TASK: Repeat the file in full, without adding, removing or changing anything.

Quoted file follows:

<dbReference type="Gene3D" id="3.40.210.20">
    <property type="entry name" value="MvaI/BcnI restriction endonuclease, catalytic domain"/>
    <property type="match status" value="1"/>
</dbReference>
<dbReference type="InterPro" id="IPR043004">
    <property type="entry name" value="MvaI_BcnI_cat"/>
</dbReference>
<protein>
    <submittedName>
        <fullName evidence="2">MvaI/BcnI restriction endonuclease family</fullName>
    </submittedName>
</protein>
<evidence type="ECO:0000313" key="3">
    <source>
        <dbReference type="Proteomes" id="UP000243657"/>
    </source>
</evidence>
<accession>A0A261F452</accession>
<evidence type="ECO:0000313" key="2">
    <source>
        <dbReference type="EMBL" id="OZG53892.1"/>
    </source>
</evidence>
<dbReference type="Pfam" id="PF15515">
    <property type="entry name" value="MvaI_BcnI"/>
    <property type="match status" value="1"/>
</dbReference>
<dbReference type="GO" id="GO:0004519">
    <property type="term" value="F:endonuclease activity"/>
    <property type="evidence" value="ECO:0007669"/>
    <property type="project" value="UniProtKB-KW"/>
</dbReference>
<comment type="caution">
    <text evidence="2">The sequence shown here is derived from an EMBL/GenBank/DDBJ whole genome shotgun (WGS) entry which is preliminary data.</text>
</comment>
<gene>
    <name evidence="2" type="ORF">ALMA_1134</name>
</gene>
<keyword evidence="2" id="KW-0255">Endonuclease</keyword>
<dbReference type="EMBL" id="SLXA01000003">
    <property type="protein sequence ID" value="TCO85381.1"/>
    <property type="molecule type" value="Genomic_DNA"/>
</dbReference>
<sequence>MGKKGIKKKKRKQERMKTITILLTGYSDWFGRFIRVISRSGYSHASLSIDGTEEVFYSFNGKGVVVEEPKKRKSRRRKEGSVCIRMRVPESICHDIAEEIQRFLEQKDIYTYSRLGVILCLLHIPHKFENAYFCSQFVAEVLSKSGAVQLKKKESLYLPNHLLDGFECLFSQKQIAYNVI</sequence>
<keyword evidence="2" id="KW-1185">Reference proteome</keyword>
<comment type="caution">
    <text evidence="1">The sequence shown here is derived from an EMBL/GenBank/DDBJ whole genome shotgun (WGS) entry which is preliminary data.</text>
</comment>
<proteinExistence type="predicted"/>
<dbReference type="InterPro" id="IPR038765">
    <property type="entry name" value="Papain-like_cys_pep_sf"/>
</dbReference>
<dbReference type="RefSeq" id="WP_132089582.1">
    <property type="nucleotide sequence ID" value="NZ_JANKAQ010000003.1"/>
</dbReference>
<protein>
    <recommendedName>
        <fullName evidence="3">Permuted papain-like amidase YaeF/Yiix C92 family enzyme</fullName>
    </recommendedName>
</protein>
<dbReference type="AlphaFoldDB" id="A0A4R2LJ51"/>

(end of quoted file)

<dbReference type="Gene3D" id="3.40.210.20">
    <property type="entry name" value="MvaI/BcnI restriction endonuclease, catalytic domain"/>
    <property type="match status" value="1"/>
</dbReference>
<dbReference type="InterPro" id="IPR043004">
    <property type="entry name" value="MvaI_BcnI_cat"/>
</dbReference>
<protein>
    <submittedName>
        <fullName evidence="2">MvaI/BcnI restriction endonuclease family</fullName>
    </submittedName>
</protein>
<evidence type="ECO:0000313" key="3">
    <source>
        <dbReference type="Proteomes" id="UP000243657"/>
    </source>
</evidence>
<accession>A0A261F452</accession>
<evidence type="ECO:0000313" key="2">
    <source>
        <dbReference type="EMBL" id="OZG53892.1"/>
    </source>
</evidence>
<dbReference type="Pfam" id="PF15515">
    <property type="entry name" value="MvaI_BcnI"/>
    <property type="match status" value="1"/>
</dbReference>
<dbReference type="GO" id="GO:0004519">
    <property type="term" value="F:endonuclease activity"/>
    <property type="evidence" value="ECO:0007669"/>
    <property type="project" value="UniProtKB-KW"/>
</dbReference>
<comment type="caution">
    <text evidence="2">The sequence shown here is derived from an EMBL/GenBank/DDBJ whole genome shotgun (WGS) entry which is preliminary data.</text>
</comment>
<gene>
    <name evidence="2" type="ORF">ALMA_1134</name>
</gene>
<keyword evidence="2" id="KW-0255">Endonuclease</keyword>
<dbReference type="EMBL" id="SLXA01000003">
    <property type="protein sequence ID" value="TCO85381.1"/>
    <property type="molecule type" value="Genomic_DNA"/>
</dbReference>
<sequence>MGKKGIKKKKRKQERMKTITILLTGYSDWFGRFIRVISRSGYSHASLSIDGTEEVFYSFNGKGVVVEEPKKRKSRRRKEGSVCIRMRVPESICHDIAEEIQRFLEQKDIYTYSRLGVILCLLHIPHKFENAYFCSQFVAEVLSKSGAVQLKKKESLYLPNHLLDGFECLFSQKQIAYNVI</sequence>
<keyword evidence="2" id="KW-1185">Reference proteome</keyword>
<comment type="caution">
    <text evidence="1">The sequence shown here is derived from an EMBL/GenBank/DDBJ whole genome shotgun (WGS) entry which is preliminary data.</text>
</comment>
<proteinExistence type="predicted"/>
<dbReference type="InterPro" id="IPR038765">
    <property type="entry name" value="Papain-like_cys_pep_sf"/>
</dbReference>
<dbReference type="RefSeq" id="WP_132089582.1">
    <property type="nucleotide sequence ID" value="NZ_JANKAQ010000003.1"/>
</dbReference>
<protein>
    <recommendedName>
        <fullName evidence="3">Permuted papain-like amidase YaeF/Yiix C92 family enzyme</fullName>
    </recommendedName>
</protein>
<dbReference type="AlphaFoldDB" id="A0A4R2LJ51"/>